Try with [reflection.assemblyname]::GetAssemblyName("${pwd}\name.dll") as sometimes the process's current directory is not the same as the current provider's (which is where I assume the DLL is for you) –  x0n Oct 29 '13 at 14:36
Another caveat to look out for is forgetting to "unblock" the DLL if you downloaded it from the internets. Use unblock-file, or right click/properties/unblock from explorer. You will need to restart the shell for it to recognize the unblocked status if you've already failed once in the current session (blame internet explorer for that - yes, really.) –  x0n Jan 22 '14 at 20:16

You can use the CorFlags CLI tool (for instance, C:\Program Files\Microsoft SDKs\Windows\v7.0\Bin\CorFlags.exe) to determine the status of an assembly, based on its output and opening an assembly as a binary asset you should be able to determine where you need to seek to determine if the 32BIT flag is set to 1 (x86) or 0 (Any CPU or x64, depending on PE):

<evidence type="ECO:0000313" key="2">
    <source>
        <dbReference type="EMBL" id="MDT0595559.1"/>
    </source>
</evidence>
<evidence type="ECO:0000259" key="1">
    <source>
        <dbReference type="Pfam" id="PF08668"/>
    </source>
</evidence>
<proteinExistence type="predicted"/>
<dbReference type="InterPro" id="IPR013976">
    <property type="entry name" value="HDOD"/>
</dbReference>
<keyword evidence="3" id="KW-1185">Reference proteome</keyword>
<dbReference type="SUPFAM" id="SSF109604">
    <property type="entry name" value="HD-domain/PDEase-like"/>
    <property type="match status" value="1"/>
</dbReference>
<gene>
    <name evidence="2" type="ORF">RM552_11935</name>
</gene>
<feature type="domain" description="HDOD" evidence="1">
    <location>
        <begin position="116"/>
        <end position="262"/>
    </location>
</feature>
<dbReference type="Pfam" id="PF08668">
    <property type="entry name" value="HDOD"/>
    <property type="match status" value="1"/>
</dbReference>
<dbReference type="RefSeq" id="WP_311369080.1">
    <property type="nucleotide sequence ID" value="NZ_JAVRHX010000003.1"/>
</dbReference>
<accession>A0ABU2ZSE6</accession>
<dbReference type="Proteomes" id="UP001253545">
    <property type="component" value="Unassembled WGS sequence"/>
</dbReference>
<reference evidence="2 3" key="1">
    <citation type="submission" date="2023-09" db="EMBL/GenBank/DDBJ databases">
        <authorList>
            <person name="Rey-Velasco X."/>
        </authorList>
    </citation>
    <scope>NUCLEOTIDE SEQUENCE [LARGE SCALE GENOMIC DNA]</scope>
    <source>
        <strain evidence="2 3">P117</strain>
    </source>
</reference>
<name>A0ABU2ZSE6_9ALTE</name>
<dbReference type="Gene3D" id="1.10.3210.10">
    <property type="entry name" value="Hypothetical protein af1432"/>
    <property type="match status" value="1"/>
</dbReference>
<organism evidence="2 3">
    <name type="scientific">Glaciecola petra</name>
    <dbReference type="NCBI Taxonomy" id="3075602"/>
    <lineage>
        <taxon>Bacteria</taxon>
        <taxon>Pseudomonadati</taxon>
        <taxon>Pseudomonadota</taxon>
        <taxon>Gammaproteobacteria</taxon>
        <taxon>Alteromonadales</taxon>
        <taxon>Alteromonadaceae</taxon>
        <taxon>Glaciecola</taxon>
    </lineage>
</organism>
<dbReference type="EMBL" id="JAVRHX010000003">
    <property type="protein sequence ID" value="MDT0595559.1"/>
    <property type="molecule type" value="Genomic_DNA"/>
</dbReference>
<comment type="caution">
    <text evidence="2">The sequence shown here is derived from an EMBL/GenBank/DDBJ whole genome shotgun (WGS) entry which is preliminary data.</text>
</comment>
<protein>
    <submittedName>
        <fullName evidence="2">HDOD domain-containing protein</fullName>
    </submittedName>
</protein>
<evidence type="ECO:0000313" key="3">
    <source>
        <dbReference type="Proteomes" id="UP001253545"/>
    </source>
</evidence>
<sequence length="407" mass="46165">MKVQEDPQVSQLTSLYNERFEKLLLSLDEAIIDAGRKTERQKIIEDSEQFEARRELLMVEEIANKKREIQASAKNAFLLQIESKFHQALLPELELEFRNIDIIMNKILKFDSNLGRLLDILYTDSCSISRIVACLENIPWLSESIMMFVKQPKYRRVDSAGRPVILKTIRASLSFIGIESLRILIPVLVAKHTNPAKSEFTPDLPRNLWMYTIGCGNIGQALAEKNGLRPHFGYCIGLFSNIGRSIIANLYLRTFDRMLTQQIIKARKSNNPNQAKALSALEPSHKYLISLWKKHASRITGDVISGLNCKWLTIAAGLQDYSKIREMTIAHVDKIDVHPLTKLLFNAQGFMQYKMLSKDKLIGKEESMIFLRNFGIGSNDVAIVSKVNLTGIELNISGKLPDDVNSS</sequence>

Option    | PE    | 32BIT
x86       | PE32  | 1
Any CPU   | PE32  | 0
x64       | PE32+ | 0

The blog post *x64 Development with .NET has some information about corflags.

Even better, you can use Module.GetPEKind to determine whether an assembly is PortableExecutableKinds value PE32Plus (64-bit), Required32Bit (32-bit and WOW), or ILOnly (any CPU) along with other attributes.

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After seeing your update, using the GetPEKind seems to be the proper way to do this. I've marked yours as the answer. –  Judah Himango Nov 7 '08 at 5:38
Excellent tip about Module.GetPEKind, never knew about that until now. I've always used the corflags tool. –  Scott Dorman Aug 15 '09 at 13:42
GetPEKind fails in a 64 bit process when checking 32 bit assemblies –  PsychoDad Apr 19 '10 at 16:25
You have to call GetPEKind from 32bit process –  Ludwo Feb 18 '13 at 12:21